AirAsia Crash: Wreckage Possibly Found, Bodies Being Identified (Photos)
AirAsia Crash: Wreckage Possibly Found, Bodies Being Identified (Photos)

AirAsia Flight QZ-8501’s wreckage may have been found via sonar on the ocean floor off the coast of Borneo, reports on Wednesday said.

Search and rescue crews, however, won’t be able to do much for the remainder of the day due to bad weather.

The head of the search and rescue agency in Surabaya, Hernanto, told Reuters they believed that the plane was found in waters between 160 and 165 feet deep. AirAsia Chief Executive Tony Fernandes added that nothing has been confirmed.

The apparent wreckage was located on sonar near where bodies and debris were found. According to the news agency, the sonar image shows an upside down airplane.

So far, seven bodies have been recovered from the water, including that of a woman wearing a flight attendant’s uniform.

On Wednesday afternoon, AirAsia issued its latest statement, saying CEO Tony Fernandes met with the leaders of the search and rescue mission. “The search and rescue operations were unfortunately hampered by bad weather today but I am hopeful they will be able to resume the search tomorrow,” Fernandes said.

Relatives of passengers of AirAsia Flight 8501 cry after visiting the crisis center at Juanda International Airport in Surabaya, East Java, Indonesia, Wednesday, Dec. 31, 2014. The first proof of the jet's fate emerged Tuesday in an area not far from where it dropped off radar screens on Sunday morning. Searchers found bodies and debris that included a life jacket, an emergency exit door and a suitcase about 10 miles from the plane's last known coordinates. (AP Photo/Firdia Lisnawati)
Relatives of passengers of AirAsia Flight 8501 cry after visiting the crisis center at Juanda International Airport in Surabaya, East Java, Indonesia, Wednesday, Dec. 31, 2014. The first proof of the jet’s fate emerged Tuesday in an area not far from where it dropped off radar screens on Sunday morning. Searchers found bodies and debris that included a life jacket, an emergency exit door and a suitcase about 10 miles from the plane’s last known coordinates. (AP Photo/Firdia Lisnawati)

 

Indonesian navy personnel inspect their gears upon arrival for a search operation for the victims of AirAsia flight QZ 8501 in Pangkalan Bun, Central Borneo, Indonesia, Wednesday, Dec. 31, 2014. The first proof of the jet's fate emerged Tuesday in an area not far from where it dropped off radar screens on Sunday morning. Searchers found  bodies and debris that included a life jacket, an emergency exit door and a suitcase about 10 miles from the plane's last known coordinates. (AP Photo/Achmad Ibrahim)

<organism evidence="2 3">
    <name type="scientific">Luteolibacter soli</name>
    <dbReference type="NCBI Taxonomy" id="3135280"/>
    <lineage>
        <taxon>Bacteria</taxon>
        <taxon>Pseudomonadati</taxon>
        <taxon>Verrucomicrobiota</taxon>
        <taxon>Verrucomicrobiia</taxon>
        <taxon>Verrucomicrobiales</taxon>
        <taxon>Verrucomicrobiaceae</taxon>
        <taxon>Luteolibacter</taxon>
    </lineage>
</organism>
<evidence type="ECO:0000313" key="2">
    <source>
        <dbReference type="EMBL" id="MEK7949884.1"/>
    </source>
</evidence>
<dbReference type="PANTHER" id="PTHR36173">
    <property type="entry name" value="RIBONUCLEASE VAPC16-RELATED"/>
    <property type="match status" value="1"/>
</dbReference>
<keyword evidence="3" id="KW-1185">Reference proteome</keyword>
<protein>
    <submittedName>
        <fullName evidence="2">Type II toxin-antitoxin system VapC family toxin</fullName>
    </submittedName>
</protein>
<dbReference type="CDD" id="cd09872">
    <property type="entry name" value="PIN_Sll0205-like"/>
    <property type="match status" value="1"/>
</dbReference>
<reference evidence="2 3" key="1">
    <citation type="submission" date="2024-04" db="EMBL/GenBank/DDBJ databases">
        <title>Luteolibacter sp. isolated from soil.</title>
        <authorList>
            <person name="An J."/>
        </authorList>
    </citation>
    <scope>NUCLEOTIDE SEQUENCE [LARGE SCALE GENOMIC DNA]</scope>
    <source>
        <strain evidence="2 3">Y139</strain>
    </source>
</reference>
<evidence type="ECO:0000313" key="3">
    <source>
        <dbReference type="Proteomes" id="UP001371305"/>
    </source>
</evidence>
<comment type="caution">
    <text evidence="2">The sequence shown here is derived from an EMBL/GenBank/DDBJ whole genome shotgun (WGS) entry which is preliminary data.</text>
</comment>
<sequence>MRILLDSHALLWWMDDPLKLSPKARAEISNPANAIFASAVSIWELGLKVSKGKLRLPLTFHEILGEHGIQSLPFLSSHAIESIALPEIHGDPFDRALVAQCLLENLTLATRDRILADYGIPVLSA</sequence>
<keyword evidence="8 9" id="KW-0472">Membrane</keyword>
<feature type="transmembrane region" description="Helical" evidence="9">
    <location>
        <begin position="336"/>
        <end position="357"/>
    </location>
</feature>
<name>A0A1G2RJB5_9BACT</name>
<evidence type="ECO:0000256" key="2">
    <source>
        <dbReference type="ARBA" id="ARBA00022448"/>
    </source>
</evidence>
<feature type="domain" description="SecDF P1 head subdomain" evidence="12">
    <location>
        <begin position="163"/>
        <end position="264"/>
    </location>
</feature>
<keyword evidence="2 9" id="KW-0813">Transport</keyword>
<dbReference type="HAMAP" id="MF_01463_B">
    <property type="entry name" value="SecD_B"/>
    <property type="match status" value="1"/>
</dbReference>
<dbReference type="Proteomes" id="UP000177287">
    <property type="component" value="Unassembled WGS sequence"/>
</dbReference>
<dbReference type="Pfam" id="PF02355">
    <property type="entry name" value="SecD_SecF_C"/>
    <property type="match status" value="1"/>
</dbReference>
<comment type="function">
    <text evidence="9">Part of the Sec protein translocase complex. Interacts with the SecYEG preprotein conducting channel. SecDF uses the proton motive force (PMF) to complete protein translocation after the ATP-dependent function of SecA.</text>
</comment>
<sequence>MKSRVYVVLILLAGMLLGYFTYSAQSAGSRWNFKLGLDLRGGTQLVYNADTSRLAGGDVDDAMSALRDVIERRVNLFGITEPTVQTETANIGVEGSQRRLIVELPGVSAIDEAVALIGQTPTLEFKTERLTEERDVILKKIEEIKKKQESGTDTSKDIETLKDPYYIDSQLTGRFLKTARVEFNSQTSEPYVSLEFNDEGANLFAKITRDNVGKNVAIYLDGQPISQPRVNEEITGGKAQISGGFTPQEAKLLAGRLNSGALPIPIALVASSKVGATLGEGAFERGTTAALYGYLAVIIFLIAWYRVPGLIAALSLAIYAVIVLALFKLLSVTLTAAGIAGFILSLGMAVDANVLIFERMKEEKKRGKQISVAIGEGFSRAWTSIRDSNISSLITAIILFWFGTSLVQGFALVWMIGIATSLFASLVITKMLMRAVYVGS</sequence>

Indonesian navy personnel inspect their gears upon arrival for a search operation for the victims of AirAsia flight QZ 8501 in Pangkalan Bun, Central Borneo, Indonesia, Wednesday, Dec. 31, 2014. The first proof of the jet’s fate emerged Tuesday in an area not far from where it dropped off radar screens on Sunday morning. Searchers found bodies and debris that included a life jacket, an emergency exit door and a suitcase about 10 miles from the plane’s last known coordinates. (AP Photo/Achmad Ibrahim)

Meanwhile, Indonesian authorities have disputed rumors that officials discovered that a victim of the plane crash was still alive.

Conditions prevented divers from entering the choppy Java Sea, and helicopters were largely grounded. But 18 ships scoured the narrowed search area, and four of the seven corpses were recovered Wednesday before the search was called off for the day. Indonesia’s Meteorology and Geophysics Agency predicted conditions would worsen, with more intense rains, through Friday.

“It seems all the wreckage found has drifted more than 50 kilometers (30 miles) from yesterday’s location,” said Vice Air Marshal Sunarbowo Sandi, search and rescue coordinator in Pangkalan Bun on Borneo island, the closest town to the site. “We are expecting those bodies will end up on beaches.”

The airliner’s disappearance halfway through the two-hour flight triggered an international search involving dozens of planes, ships and helicopters from numerous countries. It is still unclear what brought the plane down.

Its last communication indicated the pilots were worried about bad weather. They sought permission to climb above threatening clouds but were denied because of heavy air traffic. Four minutes later, the jet disappeared from the radar without issuing a distress signal.

The Associated Press contributed.

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